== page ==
Cullen was talking about this on RNZ this morning. Basically you would carry that into the next house you buy (assuming you are selling to buy another same same asset). Some sort of deferal scheme from what I remember.

An extension of the existing tax net to cover the sale of a wider range of assets; or
taxing "deemed returns from certain assets" or "risk-free rate of return" approach, although Cullen said "no one does that" because taxpayers could struggle to pay tax on unrealised increases in the value of assets covered by the regime.

Doesn't sound like they are going down that path?

My only problem with the deemed value proposal is if it is only applied to property bought after the law change. You'd have two sets of investors, with those late to the party paying a tax each year which existing investors do not have to pay. A case of the older generation pulling up the ladder behind them.

Taxing hardworking productive citizens redistributing that to landlords, land bankers, boomers on super and dysfunctional baby farms. There will be some minor changes but the tax burden on hard workers will remain high. It's more of the same; Robbing Peter to pay Paul and then telling Peter he is lucky to be able to buy a shoe box apartment.

Australia is looking sunny.

There was a boomer on here the other day complaining that the banks weren't giving his ilk a high enough return on their term deposits. Maybe the banks should increase the interest rates on mortgages for people under 40 so they can simultaneously increase deposit rates for over 60's.

you should perhaps take a look at how banks use the money that is deposited in their accounts. None of the term deposit rates adequately cover the banks behaviour presents, or comes at all close to the amount of money the banks make on them, or covers the risk associated when the banks consider the money you placed in their accounts as theirs, not yours.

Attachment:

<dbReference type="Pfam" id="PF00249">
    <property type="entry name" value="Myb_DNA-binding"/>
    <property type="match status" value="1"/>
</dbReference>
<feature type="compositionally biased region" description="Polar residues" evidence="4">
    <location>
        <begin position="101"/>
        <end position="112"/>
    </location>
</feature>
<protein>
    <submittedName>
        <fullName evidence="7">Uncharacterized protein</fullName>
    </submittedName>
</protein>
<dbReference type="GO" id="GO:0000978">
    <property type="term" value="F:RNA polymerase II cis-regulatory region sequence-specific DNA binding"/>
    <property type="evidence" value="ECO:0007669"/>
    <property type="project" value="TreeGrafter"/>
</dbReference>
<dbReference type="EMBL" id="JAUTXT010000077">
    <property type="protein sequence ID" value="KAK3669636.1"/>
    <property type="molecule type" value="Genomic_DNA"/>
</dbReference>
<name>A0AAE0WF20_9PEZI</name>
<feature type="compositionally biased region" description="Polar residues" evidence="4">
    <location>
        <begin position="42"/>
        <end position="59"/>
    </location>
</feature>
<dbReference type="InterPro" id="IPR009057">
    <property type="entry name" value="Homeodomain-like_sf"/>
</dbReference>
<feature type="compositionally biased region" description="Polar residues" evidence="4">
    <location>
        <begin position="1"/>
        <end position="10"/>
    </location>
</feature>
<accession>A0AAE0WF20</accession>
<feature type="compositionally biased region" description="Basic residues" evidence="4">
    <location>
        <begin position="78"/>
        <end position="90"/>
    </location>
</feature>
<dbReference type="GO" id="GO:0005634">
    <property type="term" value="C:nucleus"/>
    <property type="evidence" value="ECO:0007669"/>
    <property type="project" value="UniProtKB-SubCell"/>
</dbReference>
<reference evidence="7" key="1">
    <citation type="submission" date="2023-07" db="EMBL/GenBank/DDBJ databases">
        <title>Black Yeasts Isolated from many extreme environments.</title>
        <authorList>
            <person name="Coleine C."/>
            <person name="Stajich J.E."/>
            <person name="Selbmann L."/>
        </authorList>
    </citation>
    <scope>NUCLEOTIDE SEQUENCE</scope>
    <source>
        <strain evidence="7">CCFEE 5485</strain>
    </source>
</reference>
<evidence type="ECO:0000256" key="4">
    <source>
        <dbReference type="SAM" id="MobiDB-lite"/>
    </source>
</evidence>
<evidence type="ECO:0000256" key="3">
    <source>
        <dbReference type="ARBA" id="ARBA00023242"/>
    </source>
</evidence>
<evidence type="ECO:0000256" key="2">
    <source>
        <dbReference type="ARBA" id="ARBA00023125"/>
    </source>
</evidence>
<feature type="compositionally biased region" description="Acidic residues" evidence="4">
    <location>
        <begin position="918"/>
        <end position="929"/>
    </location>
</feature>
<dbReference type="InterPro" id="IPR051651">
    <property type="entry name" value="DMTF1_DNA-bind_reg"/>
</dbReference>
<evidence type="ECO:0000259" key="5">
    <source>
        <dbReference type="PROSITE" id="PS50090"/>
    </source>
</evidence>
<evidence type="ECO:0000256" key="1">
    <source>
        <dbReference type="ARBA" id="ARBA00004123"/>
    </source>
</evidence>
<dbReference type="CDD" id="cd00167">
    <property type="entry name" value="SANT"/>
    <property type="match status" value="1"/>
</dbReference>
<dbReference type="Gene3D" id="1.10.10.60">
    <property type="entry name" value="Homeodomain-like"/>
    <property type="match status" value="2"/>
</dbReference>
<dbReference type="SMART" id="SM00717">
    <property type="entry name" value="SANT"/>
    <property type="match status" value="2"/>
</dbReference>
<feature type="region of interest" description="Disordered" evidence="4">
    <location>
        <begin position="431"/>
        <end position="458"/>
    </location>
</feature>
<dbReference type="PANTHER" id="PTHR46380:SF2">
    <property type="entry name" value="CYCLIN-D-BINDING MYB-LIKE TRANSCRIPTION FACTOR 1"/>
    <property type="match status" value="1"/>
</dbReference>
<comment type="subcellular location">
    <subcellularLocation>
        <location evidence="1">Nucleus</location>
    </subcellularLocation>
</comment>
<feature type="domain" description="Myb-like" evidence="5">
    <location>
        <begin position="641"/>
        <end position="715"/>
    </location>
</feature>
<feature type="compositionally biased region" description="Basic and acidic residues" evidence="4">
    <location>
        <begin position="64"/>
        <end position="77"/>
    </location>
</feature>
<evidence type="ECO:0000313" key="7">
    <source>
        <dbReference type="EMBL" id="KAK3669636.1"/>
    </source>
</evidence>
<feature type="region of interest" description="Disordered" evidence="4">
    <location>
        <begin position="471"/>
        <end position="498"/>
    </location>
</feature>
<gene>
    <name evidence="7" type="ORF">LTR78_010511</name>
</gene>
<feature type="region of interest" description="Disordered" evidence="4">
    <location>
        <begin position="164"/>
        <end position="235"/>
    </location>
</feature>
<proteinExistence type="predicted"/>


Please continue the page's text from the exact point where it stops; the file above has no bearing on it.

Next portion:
Its a free market, you can park your money in lots of different places.

Money leant on deposit is the bank's money, not yours. You are merely an unsecured creditor. It is a common misunderstanding.

Yup, and that needs to change.

Thank god for no land tax. A tax on income is one thing but taxing something that you've worked and saved for just because you own it is repugnant.


It's repugnant that my hard work is taxed 33% while a guy like Gary Lin pays next to nothing on his 20 properties. He admitted his motivation for buying property is to fulfill his all day World of Warcraft game addiction and his first purchase was funded by his daddy.

The tax working group believes you should be happy about this. Why aren't you happy with the working group prioritising non-productive activities in our economy over benefiting every citizen?

As a society we pretend that the betterment that flows to Gary Lin from the community and infrastructure around his properties is not any sort of income. In reality, he's receiving an increase in wealth from the efforts of others around him.

And it's those surrounding him who are constantly asked to bear the tax load so that he doesn't have to pay tax on the betterment he's receiving.

I agree however thats more an issue of our money creation system not our tax system. I don't like any tax but if you have to tax, make it on when you actually earn/realise money.

I strongly disagree. A tax aimed at discouraging profitable activity is far more damaging than a tax aimed at discouraging land banking.

I appreciate that sentiment however it is really a tax based on compulsion - trying to force someone to do something in particular with an asset they have bought. No doubt they would have paid tax on the way to saving for their purchase only to be then forced through more tax to use it in a particular way.
I think everyone's real gripe is with our money creation system, whether they realise it or not is another thing. That is the biggest part in speculation and all the things we don't like with property.